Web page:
Zoo Station

Just another WordPress.com weblog

Why do we blog?

Posted by Chance on February 18, 2007

I topic I often talk about is economics, primarily, to what level the government should get involved. I also debate economic issues with other people on this blog or on others’ blogs.

Questions of economic philosophy are the hardest to debate. Not only are these issues extremely complex, but they quite often are tied to the core of who we are. Debating economic issues can be fruitless. I was talking to a guy on another blog who thought that people in communist Russia really were not that bad off and that Chavez isn’t doing such a bad job in Venezuala. Now, I am not making fun of this person, I am just pointing out that he is on the totally opposite extreme of where I am. Any debate is pointless.

And that got me thinking, what is the purpose of blogging in the first place? For many, it is an outlet, just an expression of personal thoughts. What about those who post on political topics (such as myself), or heated theological ones? Are we posting on these issues to persuade others? To provide understanding? To simply put down our ideas on paper?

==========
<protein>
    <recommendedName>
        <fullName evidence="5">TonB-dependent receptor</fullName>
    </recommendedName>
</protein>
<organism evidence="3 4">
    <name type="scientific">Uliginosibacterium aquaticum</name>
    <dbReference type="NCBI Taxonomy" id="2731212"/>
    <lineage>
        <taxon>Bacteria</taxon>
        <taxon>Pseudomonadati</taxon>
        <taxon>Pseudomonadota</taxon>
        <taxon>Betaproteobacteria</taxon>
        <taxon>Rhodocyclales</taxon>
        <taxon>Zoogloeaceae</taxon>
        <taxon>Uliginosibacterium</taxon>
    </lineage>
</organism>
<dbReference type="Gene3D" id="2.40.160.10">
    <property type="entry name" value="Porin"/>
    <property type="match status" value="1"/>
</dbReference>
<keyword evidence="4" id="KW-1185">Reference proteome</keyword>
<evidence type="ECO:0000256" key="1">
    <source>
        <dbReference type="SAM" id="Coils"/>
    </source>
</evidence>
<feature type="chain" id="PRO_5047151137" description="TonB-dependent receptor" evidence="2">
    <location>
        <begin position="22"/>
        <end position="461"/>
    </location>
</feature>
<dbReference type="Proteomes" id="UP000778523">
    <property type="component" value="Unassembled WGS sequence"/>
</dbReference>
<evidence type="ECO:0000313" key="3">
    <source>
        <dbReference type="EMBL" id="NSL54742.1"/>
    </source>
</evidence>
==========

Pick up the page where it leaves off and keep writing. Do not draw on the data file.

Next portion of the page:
I have written on many political topics, and many times I am not sure why. Am I trying to convince others of my point of view? Or is it just a way of putting down thoughts in my head?

I think this question is important because it can determine our satisfaction with the blogging experience. If I focus too much on persuasion, well, if I don’t persuade anyone, then it can lead to frustration. I can put an emotional investment on making others see my point of view, and when they don’t, it can lead me to be aggravated at the experience and/or them. Debating can simply becomes arguing.

However, I think I can still try to write persuasively, because, well, it comes with writing on controversial topics. But persuasion cannot be my ultimate goal. I have to be satisfied with simply providing understanding of my viewpoints. And I think that is where blogs and similar forums are effective. If we don’t agree, we can at least understand why others believe the way they do, whether it be politics, theology, or the NFL Draft. Understanding others’ viewpoints is vital because it can show that they can basically have a good heart or pure motives, they just see a different way to achieve a common goal, or they simply prioritize their goals differently. This is what I was trying to touch on in my post about if we all want the same things in politics.

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